To click or not to click – a usability dilemma


Let me briefly set the scene.

There is a price comparison site. The site holds tens of thousands of products, organised into categories each with individual attributes by which they can be sorted.

Situation A

Customer A wants to buy some wet dog food. They arrive at the homepage of the site and click on the “Pet supplies” link, taking them to the pet supplies page. There is a list of results displayed on the page immediately, but customer A needs to be more specific to find what they need. Customer A is presented with a screen that looks like this:

Pretend screenshot of imaginary website

Situation A

The links in the red box represent the sub categories under ‘pet supplies’. In the green boxes, there are links allowing customer A to search for attributes within these sub-categories, without the user needing to navigate through the sub-categories themselves. Customer A can click on the ‘wet dog food’ link from the first green box from this page and is presented with relevant results. After 2 clicks, the user goes ahead and transacts with the site.

Customer A notes that despite having clicked onto the ‘wet dog food’ link, all the links in the red box and all the green boxes stay on the page and do not change. This happens no matter which category or product the user navigates to under the ‘pet supplies’ section of the site.

Situation B

Customer B also wants some wet dog food. When customer B lands on the home page, they also click on the ‘Pet supplies’ link. However, customer B is presented with this screen:

Pretend screen shot two for imaginary website

Situation B

Customer B is also presented with a list of results, but they too need to drill down further to find what they need. Customer B therefore clicks on the ‘dog food and treats’ link in the red box, which takes them another level deeper to this screen:

Pretend screenshot three for imaginary websiteAfter drilling down into the ‘dog food and treats’ category, the user is given the option to further filter their reults with the links in the green box. Customer B then finds what they need and completes the transaction after 3 clicks.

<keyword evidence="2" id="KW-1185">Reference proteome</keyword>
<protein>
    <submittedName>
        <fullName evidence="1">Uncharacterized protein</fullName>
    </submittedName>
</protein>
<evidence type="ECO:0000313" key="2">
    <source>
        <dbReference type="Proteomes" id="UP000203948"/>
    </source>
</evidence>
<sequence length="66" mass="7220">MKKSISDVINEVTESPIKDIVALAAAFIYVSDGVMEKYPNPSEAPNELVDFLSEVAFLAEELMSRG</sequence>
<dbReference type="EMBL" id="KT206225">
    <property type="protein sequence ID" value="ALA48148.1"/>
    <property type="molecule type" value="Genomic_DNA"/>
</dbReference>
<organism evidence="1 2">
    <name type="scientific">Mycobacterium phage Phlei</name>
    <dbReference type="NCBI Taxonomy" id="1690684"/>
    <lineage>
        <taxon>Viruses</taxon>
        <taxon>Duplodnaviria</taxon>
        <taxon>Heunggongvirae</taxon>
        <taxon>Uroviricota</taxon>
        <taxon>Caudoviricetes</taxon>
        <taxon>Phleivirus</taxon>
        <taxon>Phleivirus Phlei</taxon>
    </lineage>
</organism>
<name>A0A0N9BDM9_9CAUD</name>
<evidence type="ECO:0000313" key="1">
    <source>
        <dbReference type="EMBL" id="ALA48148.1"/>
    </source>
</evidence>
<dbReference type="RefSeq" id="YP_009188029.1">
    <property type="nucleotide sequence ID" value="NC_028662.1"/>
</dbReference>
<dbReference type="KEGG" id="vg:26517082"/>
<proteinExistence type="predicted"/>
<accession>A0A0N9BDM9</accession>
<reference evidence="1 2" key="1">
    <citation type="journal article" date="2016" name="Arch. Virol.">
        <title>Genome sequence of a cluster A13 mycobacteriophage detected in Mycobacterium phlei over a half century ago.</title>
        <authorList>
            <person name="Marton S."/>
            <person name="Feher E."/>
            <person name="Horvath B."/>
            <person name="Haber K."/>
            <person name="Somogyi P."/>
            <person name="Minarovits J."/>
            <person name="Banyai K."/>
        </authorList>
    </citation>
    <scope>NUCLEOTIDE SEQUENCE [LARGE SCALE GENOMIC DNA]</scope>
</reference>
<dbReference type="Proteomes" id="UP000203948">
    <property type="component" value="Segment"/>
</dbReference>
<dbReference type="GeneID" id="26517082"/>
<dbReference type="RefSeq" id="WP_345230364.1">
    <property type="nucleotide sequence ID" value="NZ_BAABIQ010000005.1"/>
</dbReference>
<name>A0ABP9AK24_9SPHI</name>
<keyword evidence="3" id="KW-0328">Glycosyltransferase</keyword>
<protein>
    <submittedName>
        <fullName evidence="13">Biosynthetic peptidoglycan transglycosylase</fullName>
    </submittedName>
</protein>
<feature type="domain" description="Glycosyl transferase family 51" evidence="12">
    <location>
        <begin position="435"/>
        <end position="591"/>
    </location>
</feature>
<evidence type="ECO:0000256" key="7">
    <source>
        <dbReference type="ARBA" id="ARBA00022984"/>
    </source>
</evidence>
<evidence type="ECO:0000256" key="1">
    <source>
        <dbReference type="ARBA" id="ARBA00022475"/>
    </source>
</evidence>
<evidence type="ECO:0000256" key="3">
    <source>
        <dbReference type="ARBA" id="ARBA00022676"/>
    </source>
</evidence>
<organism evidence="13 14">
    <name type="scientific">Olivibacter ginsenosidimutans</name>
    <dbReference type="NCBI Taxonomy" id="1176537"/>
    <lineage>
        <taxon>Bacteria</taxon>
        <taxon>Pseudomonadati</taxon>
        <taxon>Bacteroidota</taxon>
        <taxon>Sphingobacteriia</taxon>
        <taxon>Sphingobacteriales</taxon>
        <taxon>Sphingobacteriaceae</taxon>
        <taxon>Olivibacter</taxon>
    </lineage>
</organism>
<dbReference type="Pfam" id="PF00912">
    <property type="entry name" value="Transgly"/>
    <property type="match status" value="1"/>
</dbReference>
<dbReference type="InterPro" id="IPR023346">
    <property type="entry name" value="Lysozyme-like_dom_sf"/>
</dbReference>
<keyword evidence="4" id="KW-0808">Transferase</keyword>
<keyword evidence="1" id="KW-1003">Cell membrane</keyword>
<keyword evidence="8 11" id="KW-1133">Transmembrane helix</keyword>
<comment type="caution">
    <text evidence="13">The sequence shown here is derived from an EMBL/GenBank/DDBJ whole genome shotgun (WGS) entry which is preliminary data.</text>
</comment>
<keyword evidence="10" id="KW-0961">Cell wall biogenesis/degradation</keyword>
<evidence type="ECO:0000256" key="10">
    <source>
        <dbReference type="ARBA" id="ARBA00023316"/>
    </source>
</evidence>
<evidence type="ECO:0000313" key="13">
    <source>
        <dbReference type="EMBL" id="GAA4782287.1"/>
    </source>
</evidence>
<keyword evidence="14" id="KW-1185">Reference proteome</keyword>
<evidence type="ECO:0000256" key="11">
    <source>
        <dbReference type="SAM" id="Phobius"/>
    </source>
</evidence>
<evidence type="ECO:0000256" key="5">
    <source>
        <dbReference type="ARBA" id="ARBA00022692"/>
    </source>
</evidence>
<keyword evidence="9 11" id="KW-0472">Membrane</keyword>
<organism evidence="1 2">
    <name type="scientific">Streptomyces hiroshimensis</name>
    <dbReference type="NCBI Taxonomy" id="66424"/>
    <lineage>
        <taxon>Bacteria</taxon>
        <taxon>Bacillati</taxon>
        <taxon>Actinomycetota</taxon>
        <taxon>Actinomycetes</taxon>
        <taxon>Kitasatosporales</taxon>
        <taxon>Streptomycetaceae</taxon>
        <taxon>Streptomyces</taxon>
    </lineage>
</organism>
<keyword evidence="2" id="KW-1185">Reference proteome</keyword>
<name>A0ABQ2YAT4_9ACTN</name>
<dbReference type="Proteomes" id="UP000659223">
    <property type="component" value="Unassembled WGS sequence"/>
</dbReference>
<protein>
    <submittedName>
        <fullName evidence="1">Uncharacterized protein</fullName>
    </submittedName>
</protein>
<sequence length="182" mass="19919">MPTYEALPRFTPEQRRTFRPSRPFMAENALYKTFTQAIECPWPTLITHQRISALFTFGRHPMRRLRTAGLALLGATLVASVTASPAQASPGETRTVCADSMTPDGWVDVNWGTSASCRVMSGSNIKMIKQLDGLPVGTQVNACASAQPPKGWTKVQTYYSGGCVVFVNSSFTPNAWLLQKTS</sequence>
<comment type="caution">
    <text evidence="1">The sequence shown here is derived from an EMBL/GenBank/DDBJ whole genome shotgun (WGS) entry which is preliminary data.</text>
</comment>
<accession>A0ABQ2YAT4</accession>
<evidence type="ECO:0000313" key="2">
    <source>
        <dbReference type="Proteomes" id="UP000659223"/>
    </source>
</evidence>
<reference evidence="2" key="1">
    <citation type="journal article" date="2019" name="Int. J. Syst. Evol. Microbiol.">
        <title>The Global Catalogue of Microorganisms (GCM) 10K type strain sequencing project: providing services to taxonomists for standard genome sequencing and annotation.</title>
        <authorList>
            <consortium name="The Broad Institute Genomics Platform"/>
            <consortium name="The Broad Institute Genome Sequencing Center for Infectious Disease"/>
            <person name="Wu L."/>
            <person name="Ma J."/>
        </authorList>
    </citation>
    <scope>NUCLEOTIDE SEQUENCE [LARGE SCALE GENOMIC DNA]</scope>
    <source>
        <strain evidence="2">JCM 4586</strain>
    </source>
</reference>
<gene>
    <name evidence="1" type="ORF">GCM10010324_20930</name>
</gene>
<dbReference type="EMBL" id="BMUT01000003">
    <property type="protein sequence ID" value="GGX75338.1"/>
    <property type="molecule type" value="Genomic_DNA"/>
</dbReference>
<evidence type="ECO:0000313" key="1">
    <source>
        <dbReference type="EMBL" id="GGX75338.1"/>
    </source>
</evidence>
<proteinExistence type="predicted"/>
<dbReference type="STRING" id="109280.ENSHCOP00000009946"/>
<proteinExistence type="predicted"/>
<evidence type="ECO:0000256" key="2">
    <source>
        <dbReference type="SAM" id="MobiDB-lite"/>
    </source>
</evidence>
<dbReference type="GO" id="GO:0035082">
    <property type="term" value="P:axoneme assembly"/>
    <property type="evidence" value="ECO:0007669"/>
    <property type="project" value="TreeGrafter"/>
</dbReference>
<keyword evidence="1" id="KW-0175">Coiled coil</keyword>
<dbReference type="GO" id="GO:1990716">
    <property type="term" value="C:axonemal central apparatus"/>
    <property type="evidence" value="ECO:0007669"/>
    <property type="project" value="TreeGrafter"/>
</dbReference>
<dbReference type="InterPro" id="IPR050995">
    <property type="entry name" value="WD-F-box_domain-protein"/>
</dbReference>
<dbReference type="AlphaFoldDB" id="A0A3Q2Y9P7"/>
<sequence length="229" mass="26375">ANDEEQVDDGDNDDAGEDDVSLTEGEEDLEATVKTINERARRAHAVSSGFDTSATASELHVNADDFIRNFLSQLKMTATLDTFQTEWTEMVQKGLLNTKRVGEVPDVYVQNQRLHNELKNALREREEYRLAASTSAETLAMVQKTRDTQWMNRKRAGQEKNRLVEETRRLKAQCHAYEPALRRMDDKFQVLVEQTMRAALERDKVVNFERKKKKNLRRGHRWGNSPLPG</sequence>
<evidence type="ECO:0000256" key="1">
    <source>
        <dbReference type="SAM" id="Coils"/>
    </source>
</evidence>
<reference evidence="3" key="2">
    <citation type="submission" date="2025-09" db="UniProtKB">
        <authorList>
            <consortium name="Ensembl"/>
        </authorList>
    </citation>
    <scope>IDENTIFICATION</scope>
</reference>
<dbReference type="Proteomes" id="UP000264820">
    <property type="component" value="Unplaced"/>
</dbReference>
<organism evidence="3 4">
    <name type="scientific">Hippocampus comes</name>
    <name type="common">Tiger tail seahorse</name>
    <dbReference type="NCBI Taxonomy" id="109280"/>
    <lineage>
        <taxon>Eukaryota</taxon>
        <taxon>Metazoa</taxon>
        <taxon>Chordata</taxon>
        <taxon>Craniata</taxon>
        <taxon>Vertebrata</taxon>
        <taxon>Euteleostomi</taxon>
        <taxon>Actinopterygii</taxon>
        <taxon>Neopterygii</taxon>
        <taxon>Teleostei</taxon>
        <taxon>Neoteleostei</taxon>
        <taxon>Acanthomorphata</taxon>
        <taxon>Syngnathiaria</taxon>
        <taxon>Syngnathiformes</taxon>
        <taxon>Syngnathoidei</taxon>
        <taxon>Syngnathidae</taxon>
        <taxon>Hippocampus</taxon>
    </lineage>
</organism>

The dilemma

Situation A:

Plus sign Pros

  • The customer found what they wanted after just 2 clicks

Minus sign Cons

  • After the first click, customer A is presented with a screen with up to 10 boxes of attributes (tens of links) down the left hand side of the screen. Difficult to scan and makes the page look cluttered.

Situation B:

Plus sign Pros

  • Customer B is presented with a neater, cleaner screen that allows them to drill down into sub-categories and attributes in a logical order

Minus sign Cons

  • Customer B has to click 3 times to get their results.

So, what I’m asking you as users, usability experts, designers, content writers etc., which of these options do you think is best? Would you be happier with customer A or customer B’s experience? I’d be even more interested to know if you think there is a better all-round solution.

I realise that a site search function largely reduces the need for this kind of system, but I’d still be very interested to know what the general consensus is on this. Personally, I prefer user B’s experience. The links change depending on how far you’ve drilled into the site, in a logical way that isn’t confusing. It takes an extra click but declutters the page, while breadcrumbs allow the customer to navigate backwards if necessary.


4 Responses to “To click or not to click – a usability dilemma”

  1. 1 Not today

    I would go for B. A will confuse the hell out of the average joe which will make them feel stupid which means they will never revisit the site again.

  2. 2 Collingham

    I’d prefer option B too – mainly for the reasons you mention. Yes, it is an extra click, but the design is much cleaner and realistic. If I was in a pet shop, that’s what I’d do – go to the pet supplies aisle, look around for dog food, and then home in on the wet dog food…

  3. 3 Jenny

    I’d go for option B because I don’t like to have too many options presented at once. In option A it isn’t clear that the options listed are sub-sets from the top items.

    As long as something looks like a link, users will click happily.

  4. I’m glad that everyone seems to agree so far. I do find option A to be a bit overwhelming and hinders the user from finding what they want quickly, which can scare them off in no time.

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